North Carolina’s Lassiter Mill Dam Removed

Two excavators, chisel and dig to remove Lassiter
Mill Dam in the Uwharrie River in Randolph County, North Carolina. This structure was
200 feet long and stood 12 feet high as part of a grits mill operation dating back to 1805. Prior to demolition, The Lassiter mill building
collapsed on its own, but the concrete structure was still standing, creating a wall that turned
the free-flowing river into a stagnant pond — too slow, too deep, and too silty for the
mussels and fish that need the natural, shallow, fast flowing water to survive. But all this changed on August 27, 2013 when
demolition began. The goal: to restore the health of the river. A team of biologists that surveyed the area
in May confirmed the presence of rare aquatic wonders unique to the Piedmont region of central
North Carolina. The Uwharrie River is habitat for sixteen species of fish, mussels and salamanders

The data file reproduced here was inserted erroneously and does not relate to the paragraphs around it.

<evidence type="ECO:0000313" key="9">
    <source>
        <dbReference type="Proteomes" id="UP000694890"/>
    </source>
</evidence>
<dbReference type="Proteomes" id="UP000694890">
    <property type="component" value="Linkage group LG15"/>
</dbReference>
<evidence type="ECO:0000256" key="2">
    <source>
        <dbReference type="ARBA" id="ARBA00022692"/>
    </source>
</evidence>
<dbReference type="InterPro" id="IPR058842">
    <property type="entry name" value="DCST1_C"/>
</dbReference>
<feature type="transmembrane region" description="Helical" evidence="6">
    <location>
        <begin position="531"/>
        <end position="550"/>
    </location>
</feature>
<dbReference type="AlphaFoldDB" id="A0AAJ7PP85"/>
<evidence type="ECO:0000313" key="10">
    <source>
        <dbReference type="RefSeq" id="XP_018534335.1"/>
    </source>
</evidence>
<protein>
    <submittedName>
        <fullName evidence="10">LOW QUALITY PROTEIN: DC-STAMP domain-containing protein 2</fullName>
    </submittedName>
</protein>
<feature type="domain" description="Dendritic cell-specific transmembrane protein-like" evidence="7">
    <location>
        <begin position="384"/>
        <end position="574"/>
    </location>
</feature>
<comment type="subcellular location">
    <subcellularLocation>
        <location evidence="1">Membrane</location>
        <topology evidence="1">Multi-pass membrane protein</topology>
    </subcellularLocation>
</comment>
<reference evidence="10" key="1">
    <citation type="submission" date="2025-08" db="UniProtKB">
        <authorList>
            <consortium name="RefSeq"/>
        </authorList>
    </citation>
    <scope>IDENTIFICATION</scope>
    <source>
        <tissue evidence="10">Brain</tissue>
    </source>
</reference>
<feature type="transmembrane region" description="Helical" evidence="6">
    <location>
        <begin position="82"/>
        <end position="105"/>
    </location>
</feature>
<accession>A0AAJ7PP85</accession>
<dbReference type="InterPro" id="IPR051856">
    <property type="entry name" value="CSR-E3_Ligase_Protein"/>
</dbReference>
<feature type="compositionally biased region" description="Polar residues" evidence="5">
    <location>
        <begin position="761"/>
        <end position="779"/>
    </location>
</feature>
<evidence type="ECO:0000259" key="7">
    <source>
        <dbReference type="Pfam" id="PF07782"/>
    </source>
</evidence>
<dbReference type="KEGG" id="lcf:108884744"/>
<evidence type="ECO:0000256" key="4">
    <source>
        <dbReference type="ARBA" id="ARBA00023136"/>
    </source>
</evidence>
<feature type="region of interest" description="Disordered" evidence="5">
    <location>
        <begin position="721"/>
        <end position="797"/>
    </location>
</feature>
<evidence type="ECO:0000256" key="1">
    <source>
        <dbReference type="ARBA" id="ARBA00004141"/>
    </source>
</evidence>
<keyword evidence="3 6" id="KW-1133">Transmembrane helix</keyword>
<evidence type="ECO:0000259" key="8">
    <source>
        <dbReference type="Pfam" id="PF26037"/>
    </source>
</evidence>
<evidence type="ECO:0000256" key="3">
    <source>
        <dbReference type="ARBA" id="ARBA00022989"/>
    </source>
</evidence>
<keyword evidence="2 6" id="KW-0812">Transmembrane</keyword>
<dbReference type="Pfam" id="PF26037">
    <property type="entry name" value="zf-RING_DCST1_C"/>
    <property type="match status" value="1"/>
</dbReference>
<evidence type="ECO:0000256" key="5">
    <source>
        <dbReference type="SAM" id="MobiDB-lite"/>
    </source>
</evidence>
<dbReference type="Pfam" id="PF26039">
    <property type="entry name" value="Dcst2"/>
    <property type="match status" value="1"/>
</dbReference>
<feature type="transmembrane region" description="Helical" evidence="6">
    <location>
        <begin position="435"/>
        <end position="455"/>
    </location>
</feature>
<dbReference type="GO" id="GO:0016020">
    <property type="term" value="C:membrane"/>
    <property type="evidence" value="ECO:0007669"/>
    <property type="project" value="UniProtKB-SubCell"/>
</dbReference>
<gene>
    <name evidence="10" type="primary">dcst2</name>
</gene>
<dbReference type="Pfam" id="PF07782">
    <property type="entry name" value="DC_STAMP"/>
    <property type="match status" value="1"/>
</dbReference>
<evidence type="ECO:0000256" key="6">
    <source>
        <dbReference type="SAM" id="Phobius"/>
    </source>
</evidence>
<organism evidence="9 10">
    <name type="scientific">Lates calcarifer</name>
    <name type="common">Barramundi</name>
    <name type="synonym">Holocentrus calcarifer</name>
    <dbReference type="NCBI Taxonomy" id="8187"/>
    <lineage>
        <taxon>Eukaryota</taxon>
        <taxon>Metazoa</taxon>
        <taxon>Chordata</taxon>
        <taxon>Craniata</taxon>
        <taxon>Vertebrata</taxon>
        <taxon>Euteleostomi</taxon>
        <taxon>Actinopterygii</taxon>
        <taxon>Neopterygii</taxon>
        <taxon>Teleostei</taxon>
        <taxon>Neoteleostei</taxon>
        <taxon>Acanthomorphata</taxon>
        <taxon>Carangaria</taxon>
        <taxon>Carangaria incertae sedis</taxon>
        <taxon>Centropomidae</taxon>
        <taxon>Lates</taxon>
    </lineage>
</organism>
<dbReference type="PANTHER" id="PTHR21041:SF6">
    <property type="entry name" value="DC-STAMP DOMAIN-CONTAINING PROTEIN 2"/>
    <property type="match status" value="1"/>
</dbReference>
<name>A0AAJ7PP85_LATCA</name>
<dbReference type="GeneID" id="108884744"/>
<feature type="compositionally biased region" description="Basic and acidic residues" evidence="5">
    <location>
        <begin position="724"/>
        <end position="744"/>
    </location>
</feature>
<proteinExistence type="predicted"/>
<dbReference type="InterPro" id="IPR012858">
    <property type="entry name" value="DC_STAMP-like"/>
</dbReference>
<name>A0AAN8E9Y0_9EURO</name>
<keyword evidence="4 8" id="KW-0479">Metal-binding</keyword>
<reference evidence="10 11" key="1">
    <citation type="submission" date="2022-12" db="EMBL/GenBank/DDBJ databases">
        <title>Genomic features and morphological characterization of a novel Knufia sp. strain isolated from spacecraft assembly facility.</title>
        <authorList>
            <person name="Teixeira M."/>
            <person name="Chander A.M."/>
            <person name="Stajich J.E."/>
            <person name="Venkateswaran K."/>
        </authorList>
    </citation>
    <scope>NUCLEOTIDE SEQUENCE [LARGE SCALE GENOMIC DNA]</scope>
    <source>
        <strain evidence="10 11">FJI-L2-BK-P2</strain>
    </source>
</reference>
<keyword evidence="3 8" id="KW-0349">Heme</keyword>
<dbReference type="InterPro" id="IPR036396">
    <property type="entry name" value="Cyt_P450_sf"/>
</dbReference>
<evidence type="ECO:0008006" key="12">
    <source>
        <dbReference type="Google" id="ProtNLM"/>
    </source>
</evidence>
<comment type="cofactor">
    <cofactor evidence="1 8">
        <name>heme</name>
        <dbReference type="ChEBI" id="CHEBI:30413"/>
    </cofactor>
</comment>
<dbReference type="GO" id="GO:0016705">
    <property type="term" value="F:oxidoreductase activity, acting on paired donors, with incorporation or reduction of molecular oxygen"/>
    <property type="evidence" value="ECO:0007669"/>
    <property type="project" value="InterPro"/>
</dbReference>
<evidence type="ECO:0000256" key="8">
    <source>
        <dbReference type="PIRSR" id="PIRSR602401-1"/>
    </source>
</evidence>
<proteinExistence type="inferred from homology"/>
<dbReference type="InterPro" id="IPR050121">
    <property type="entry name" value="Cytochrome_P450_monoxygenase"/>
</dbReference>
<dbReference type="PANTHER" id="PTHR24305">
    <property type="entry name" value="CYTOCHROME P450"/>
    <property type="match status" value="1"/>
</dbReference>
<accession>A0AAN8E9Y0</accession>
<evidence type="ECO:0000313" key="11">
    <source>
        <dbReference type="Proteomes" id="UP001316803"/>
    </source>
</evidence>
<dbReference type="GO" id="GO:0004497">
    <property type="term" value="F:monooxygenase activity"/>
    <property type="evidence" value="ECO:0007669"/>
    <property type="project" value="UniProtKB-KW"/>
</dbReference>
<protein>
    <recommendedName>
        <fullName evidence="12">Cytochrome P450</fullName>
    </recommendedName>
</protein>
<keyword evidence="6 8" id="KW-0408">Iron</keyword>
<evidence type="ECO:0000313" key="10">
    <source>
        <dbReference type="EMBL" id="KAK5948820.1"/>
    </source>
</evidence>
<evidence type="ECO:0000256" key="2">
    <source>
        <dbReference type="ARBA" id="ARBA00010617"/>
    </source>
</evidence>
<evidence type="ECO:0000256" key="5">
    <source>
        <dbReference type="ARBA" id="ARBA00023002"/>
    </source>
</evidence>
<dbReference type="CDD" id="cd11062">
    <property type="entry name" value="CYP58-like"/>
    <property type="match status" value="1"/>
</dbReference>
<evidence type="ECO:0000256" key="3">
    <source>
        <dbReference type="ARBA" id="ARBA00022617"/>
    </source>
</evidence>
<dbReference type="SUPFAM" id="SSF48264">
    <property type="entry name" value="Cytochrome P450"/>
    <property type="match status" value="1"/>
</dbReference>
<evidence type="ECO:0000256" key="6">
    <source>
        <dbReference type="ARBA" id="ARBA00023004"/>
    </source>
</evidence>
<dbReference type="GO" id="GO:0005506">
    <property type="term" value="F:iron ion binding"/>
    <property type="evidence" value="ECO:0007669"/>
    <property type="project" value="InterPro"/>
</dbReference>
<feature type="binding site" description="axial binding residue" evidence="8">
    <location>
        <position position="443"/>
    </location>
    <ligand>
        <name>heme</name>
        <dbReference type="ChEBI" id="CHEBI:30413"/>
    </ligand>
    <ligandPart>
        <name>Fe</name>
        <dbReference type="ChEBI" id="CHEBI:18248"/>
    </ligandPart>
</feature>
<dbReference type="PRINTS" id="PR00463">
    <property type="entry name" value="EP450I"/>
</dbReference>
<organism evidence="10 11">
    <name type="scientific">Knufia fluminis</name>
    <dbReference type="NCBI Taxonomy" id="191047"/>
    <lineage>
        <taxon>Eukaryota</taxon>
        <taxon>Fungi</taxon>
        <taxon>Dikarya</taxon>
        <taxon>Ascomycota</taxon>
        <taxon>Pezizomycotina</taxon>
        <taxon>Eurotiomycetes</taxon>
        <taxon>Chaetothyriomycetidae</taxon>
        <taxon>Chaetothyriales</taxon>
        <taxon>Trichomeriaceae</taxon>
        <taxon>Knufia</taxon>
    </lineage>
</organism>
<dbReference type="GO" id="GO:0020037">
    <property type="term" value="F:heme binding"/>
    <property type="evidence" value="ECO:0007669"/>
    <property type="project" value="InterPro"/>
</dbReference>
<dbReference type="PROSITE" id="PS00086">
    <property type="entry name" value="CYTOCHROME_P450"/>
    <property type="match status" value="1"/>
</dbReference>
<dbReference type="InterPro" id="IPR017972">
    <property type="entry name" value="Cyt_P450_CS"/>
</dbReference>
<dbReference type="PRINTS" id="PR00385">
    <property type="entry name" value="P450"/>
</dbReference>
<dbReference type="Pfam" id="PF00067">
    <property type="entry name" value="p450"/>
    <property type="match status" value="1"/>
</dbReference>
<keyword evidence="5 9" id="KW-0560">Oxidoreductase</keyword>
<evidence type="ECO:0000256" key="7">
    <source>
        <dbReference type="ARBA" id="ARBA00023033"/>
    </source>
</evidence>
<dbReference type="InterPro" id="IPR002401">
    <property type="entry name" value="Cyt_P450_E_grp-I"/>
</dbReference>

that are considered rare, threatened or endangered. Removing Lassiter Mill Dam opened up 189 river
miles. A popular fish that will benefit from this
restoration is the savory American shad. Indeed, the shad are coming! In the next few years, Duke Energy-Progress
plans to trap and transport over 20,000 American shad and release the fish into the Pee Dee
River above areas currently blocked. Two more dams in the same watershed are scheduled
for removal within the next year to fully reconnect the Uwharrie River. A strong and partnership between many organizations
made this restoration project possible and we hope to see many more obsolete dams removed
in NC and throughout the southeast region.

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